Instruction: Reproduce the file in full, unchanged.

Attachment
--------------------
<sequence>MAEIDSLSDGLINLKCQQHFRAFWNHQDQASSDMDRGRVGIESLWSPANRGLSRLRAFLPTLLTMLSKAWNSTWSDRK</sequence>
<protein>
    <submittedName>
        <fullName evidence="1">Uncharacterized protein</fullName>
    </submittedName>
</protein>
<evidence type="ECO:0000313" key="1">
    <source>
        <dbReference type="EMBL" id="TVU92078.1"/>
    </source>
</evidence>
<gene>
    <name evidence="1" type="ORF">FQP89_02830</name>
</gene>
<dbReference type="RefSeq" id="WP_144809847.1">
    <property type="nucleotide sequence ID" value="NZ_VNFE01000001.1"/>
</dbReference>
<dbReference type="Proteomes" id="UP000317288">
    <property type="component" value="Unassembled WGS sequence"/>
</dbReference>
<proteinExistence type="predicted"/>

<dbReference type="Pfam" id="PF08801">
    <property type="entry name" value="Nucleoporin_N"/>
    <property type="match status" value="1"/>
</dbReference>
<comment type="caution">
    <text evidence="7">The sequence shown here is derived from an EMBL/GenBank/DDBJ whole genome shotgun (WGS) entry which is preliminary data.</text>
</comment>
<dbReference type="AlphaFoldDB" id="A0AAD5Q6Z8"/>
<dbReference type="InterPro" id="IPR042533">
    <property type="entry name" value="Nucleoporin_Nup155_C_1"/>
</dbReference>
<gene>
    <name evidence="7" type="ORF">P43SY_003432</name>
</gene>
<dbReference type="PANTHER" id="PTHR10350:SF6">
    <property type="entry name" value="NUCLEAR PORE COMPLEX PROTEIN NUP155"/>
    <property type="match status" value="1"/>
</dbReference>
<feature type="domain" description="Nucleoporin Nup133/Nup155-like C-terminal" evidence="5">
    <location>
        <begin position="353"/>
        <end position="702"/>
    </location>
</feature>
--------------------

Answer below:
<sequence>MAEIDSLSDGLINLKCQQHFRAFWNHQDQASSDMDRGRVGIESLWSPANRGLSRLRAFLPTLLTMLSKAWNSTWSDRK</sequence>
<protein>
    <submittedName>
        <fullName evidence="1">Uncharacterized protein</fullName>
    </submittedName>
</protein>
<evidence type="ECO:0000313" key="1">
    <source>
        <dbReference type="EMBL" id="TVU92078.1"/>
    </source>
</evidence>
<gene>
    <name evidence="1" type="ORF">FQP89_02830</name>
</gene>
<dbReference type="RefSeq" id="WP_144809847.1">
    <property type="nucleotide sequence ID" value="NZ_VNFE01000001.1"/>
</dbReference>
<dbReference type="Proteomes" id="UP000317288">
    <property type="component" value="Unassembled WGS sequence"/>
</dbReference>
<proteinExistence type="predicted"/>

<dbReference type="Pfam" id="PF08801">
    <property type="entry name" value="Nucleoporin_N"/>
    <property type="match status" value="1"/>
</dbReference>
<comment type="caution">
    <text evidence="7">The sequence shown here is derived from an EMBL/GenBank/DDBJ whole genome shotgun (WGS) entry which is preliminary data.</text>
</comment>
<dbReference type="AlphaFoldDB" id="A0AAD5Q6Z8"/>
<dbReference type="InterPro" id="IPR042533">
    <property type="entry name" value="Nucleoporin_Nup155_C_1"/>
</dbReference>
<gene>
    <name evidence="7" type="ORF">P43SY_003432</name>
</gene>
<dbReference type="PANTHER" id="PTHR10350:SF6">
    <property type="entry name" value="NUCLEAR PORE COMPLEX PROTEIN NUP155"/>
    <property type="match status" value="1"/>
</dbReference>
<feature type="domain" description="Nucleoporin Nup133/Nup155-like C-terminal" evidence="5">
    <location>
        <begin position="353"/>
        <end position="702"/>
    </location>
</feature>